| PUDDLE OF MUDD:
(Flawless / Geffen)
For those who have had enough of Limp Bizkit's Fred Durst, his wannabes and his spin offs, they might be less than enthusiastic to find that Puddle of Mudd is the latest in the long line of the Durst lineage. However, for those who listen to Puddle of Mudd despite the Durst connection, they might be pleasantly surprised by what they hear.
As the first act signed to Durst's new label, Flawless Records, Puddle of Mudd is unleashing itself on the rock world in a time where rage rock is raging. So, the big question remains... Will Puddle of Mudd be able to capitalize on anger management rock's success, or will they fall by the wayside from the inevitable hard rock backlash?
The first single from the CD is the inviting, "Control," and unlike most freshman and sophomore offerings these days, there is surprisingly more where that came from. "Drift and Die" could be Three Doors Down's older brother, Staind without the angst, or even Durst without the whine. Meanwhile, "Blurry" serves up a slight swerve in the road with a Linkin Park rival on their hands.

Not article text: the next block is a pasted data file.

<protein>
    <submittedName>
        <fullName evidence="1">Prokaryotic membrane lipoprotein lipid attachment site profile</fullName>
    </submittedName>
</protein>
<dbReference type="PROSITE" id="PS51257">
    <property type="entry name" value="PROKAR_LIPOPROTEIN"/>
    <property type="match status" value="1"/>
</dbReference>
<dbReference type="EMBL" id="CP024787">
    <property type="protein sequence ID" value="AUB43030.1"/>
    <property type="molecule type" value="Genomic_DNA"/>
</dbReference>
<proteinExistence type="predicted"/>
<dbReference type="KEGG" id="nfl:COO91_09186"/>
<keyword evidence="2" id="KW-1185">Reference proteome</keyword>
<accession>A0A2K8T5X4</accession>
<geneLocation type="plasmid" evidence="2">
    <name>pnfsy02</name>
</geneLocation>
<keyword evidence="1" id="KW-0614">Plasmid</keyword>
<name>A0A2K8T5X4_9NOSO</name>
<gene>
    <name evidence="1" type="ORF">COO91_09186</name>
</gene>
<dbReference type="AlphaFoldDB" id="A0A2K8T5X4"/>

"She Hates Me" has a bit of a pop underbelly and proves the pop/rock marriage to be a successful one. This track might have been an unplugged hit for the late Kurt Cobain to head up along the lines of Nirvana's hit track, "Lithium." "Piss It All Away" continues down the acoustic tinged path recalling the sounds of classic Stone Temple Pilots. Finally, there is the appropriately titled "Basement," which is the heaviest track--not to be confused however, with the deepest.
There is a hard to pinpoint, "heard this before" feeling prevalent throughout Come Clean. Perhaps this is partially due to Puddle of Mudd's numerous rock predecessors. And while these guys are the latest Durst disciples both in sound and in theory, they are also amongst those that are far more talented than the man himself. All in all, Puddle of Mudd's outlook is far from murky.
|© 2001 Janet Branagan|
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